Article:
18. Federalist Papers • 1787-88 • Authorship: • Usually credited as follows: • Alexander Hamilton: #1, 6–9, 11–13, 15–17, 21–36, 59–61, and 65–85 • James Madison: #10, 14, 37–58 and 62–63 • John Jay: #2–5 and 64

  19. Federalist Papers • Why kept secret? Why attributed to a single pseudonym? • Publius Valerius Publicola • A leader of the Roman revolt, which ended the line of the kings of Rome • Wrote popular series of laws, helped to structure Roman Republic • Called “the friend of the people”

  20. Anti-Federalist Papers • 1787 • Unlike Federalist papers, not an organized project. • “Anti-Federalist” a label that got attached to the position in these essays • Numbers assigned by later researches. We use those of Morton Borden, meant to match roughly w/Federalist Papers • Authorship: • Cato (~George Clinton): Senator of the late Roman Republic, known for his moral integrity & opposition to the coup by Julius Caesar • Brutus (~Robert Yates): most famous of Caesar’s assassins • Centinel (Samuel Bryan): Sentinel, guardian • A Federal Farmer (~Richard Henry Lee? ~Melancton Smith?): Source of agrarian virtue

  21. A Revolution Divided • Classical pseudonyms reveal the extent to which Federalists & Anti-Federalists differ in their points of view • Is the republic being born, or threatened with destruction? • Though they take strongly opposed positions, each side of the Constitution debate speaks the same political language. • Thus, this is not an issue of what ideals and principles apply, but of their interpretation. • Many revolutions, lacking established authority by definition, suffer internal conflict • American political institutions may have helped to prevent American divisions from causing major political violence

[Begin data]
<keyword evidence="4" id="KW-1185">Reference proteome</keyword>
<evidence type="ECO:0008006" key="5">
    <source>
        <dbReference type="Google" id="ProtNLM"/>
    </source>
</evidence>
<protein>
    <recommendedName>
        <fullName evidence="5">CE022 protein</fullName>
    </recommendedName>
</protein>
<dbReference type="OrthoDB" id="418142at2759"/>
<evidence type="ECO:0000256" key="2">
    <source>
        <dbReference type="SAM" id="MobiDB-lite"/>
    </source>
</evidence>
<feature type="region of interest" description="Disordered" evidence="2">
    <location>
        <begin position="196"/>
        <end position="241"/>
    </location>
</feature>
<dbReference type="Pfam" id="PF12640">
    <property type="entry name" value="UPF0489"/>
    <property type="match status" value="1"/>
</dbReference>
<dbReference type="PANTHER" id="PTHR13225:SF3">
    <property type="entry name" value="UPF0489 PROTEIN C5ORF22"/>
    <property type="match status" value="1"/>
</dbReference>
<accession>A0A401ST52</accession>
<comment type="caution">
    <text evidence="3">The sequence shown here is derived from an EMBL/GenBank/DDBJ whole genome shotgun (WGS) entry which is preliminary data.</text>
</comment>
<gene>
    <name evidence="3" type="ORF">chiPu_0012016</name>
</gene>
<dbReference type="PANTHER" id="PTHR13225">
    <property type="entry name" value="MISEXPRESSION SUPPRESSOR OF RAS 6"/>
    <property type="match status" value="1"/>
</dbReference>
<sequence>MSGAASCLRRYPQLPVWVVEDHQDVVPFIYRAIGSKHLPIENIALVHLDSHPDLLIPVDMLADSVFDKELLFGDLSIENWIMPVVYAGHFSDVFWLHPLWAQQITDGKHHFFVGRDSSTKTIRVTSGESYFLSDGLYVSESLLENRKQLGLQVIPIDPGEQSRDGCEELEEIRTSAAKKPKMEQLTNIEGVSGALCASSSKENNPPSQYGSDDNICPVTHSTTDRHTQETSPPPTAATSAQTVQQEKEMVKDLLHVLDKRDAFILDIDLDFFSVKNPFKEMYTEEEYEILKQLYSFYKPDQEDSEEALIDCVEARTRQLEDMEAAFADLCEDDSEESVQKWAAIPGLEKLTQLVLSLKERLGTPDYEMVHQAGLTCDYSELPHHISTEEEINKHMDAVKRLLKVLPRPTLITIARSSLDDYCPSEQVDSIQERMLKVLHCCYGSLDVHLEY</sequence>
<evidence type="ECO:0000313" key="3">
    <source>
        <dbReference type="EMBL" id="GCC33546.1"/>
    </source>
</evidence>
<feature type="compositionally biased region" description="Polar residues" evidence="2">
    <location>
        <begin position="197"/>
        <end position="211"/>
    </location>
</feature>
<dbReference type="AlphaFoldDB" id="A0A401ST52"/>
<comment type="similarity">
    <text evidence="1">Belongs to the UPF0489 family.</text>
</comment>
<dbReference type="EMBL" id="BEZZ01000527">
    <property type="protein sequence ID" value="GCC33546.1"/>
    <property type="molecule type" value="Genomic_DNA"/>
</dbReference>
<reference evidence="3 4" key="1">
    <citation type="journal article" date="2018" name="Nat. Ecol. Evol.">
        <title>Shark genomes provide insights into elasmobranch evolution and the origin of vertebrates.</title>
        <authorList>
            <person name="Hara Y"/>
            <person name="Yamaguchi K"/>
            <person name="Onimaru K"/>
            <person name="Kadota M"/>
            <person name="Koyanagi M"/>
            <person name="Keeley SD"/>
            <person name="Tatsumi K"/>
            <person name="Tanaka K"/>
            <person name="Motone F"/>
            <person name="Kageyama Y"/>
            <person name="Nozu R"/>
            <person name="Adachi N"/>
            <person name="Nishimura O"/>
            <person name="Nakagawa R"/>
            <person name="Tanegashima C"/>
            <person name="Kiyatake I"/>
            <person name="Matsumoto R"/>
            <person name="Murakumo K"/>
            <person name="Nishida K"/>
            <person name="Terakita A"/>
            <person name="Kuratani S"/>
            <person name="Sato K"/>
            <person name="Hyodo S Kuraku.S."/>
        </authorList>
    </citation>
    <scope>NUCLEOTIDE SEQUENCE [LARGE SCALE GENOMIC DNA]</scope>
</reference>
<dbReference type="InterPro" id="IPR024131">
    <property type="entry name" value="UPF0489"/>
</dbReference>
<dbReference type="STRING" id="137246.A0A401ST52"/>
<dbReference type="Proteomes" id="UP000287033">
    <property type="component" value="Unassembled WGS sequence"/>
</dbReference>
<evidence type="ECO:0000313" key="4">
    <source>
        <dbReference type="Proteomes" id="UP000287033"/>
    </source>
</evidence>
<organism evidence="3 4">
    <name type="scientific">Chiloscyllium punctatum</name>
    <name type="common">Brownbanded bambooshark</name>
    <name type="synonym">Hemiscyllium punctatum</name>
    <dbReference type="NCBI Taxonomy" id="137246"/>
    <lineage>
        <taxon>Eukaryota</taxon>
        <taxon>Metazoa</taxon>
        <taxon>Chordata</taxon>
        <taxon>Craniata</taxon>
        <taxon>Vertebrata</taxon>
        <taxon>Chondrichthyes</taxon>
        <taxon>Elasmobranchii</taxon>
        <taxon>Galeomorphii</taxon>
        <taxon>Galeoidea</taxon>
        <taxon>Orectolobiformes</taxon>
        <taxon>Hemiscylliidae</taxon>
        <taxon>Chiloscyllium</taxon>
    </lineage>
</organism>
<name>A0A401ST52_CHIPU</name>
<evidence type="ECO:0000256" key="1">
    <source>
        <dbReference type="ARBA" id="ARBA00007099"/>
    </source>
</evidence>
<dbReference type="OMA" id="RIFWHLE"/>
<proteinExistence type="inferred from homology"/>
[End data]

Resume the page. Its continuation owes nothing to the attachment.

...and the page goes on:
22. Articles of Confederation and Perpetual Union • Fed. #1: “After an unequivocal experience of the inefficacy of the subsisting federal government, you are called upon to deliberate on a new Constitution for the United States of America.” • Recognition of these problems led to the first major political factionalization of the newly independent United States • Federalists: want fundamental reform of the structure of gov’t, creating a far stronger central government • Anti-federalists: believe that this would infringe on freedoms of the states, and thus of the individuals that they represent.

  23. Anarchy or Tyranny? • The problem with factions • Fed. #10 • Republics are prone to factionalization • Factions: groups within the republic united by interest or passion • "There are two methods of curing the mischiefs of faction: the one, by removing its causes; the other, by controlling its effects” • But: “The latent causes of faction are thus sown in the nature of man”